Russia’s Non-Energy Exports

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Everyone knows by now that Russia is a top exporter of energy. In 2021, 43% of total exports were mineral fuels, and Europe was the primary buyer. Let us take a look at Russia’s other tools of trade:

  1. Mineral fuels including oil: US $211.5 billion (43% of total exports)
  2. Gems, precious metals: $31.6 billion (6.4%)
  3. Iron, steel: $28.9 billion (5.9%)
  4. Fertilizers: $12.5 billion (2.5%)
  5. Wood: $11.7 billion (2.4%)
  6. Machinery including computers: $10.7 billion (2.2%)
  7. Cereals: $9.1 billion (1.9%)
  8. Aluminum: $8.8 billion (1.8%)
  9. Ores, slag, ash: $7.4 billion (1.5%)
  10. Plastics, plastic articles: $6.2 billion (1.3%)

This list accounted for 68.8% of all global shipments last year. Iron and steel exports rose 80.4% from 2020 to 2021, and fertilizer saw a 78.5% gain. Granted, the pandemic prevented much trade in 2020. Fuel is still in high demand and Asian and Middle Eastern countries have not ceased purchases. We have been braced for the fertilizer shortage that will disrupt food production internationally. Fertilizer is absolutely essential for agriculture, despite the climate zealots’ propositions to reduce its usage.

Interestingly, we see a number of important building materials on this list, such as iron, steel, and wood. These materials are crucial for building, and with the global housing shortage, they are needed more than ever. Russia is also one of the top exporters of gold and is a commodity-rich nation. Expect Russia to sell these items to nations that are not imposing sanctions only for those nations with sanctions to repurchase them at a premium.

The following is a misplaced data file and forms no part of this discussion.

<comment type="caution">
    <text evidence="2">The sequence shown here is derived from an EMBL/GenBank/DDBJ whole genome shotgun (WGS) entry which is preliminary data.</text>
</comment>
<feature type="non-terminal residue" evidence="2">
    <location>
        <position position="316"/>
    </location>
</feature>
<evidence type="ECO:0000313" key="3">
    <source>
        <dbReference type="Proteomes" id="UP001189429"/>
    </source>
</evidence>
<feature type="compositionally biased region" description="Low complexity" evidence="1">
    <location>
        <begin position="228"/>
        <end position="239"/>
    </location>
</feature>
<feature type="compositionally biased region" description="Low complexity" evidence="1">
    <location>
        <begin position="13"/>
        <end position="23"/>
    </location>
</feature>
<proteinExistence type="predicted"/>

Highest generating trade products for Russia (2021):

  1. Mineral fuels including oil: US$209.2 billion (Up by 49.2% since 2020)
  2. Gems, precious metals: $30.4 billion (Up by 3%)
  3. Iron, steel: $23 billion (Up by 87%)
  4. Fertilizers: $12.3 billion (Up by 79.1%)
  5. Wood: $10.9 billion (Up by 44.3%)
  6. Cereals: $8.9 billion (Down by -1.6%)
  7. Aluminum: $7.3 billion (Up by 66.7%)
  8. Ores, slag, ash: $5 billion (Up by 111.3%)
  9. Copper: $4.2 billion (Up by 4.1%)
  10. Fish: $3.7 billion (Up by 26.1%)

Here is where Russia falls short, noting their top ten trade deficit products (2021):

  1. Machinery including computers: -US$43.6 billion (Up by 25.1% since 2020)
  2. Electrical machinery, equipment: -$30.7 billion (Up by 18.6%)
  3. Vehicles: -$23 billion (Up by 46.7%)
  4. Pharmaceuticals: -$11.3 billion (Up by 15.2%)
  5. Optical, technical, medical apparatus: -$7 billion (Up by 5.2%)
  6. Plastics, plastic articles: -$6.4 billion (Up by 15.5%)
  7. Fruits, nuts: -$5.3 billion (Up by 4.1%)
  8. Ships, boats: -$3.8 billion (Up by 170.9%)
  9. Knit or crochet clothing, accessories: -$3.7 billion (Up by 32.4%)
  10. Clothing, accessories (not knit or crochet): -$3.6 billion (Up by 1.1%)

If you look at this list, there is a clear opportunity for Russia’s trading partners. While the West is providing Ukraine with machinery, equipment, and military vehicles, other nations are condemned for doing so. Vehicles are down globally, with the semiconductor shortage as one of the culprits. Fruits, nuts, clothing, and knitting accessories can all be easily obtained from Russia’s Eastern trading partners. Pharmaceuticals could present a problem, however, Russia can turn to India for this need. India became one of the world’s largest pharmaceutical exporters in 2021, and they seem more than willing to use their neutral position in this war to benefit economically.

Russia’s exports seem to hold more importance on a grand scale than the products they must import. Sanctions always fail. The winner will be those who remain neutral.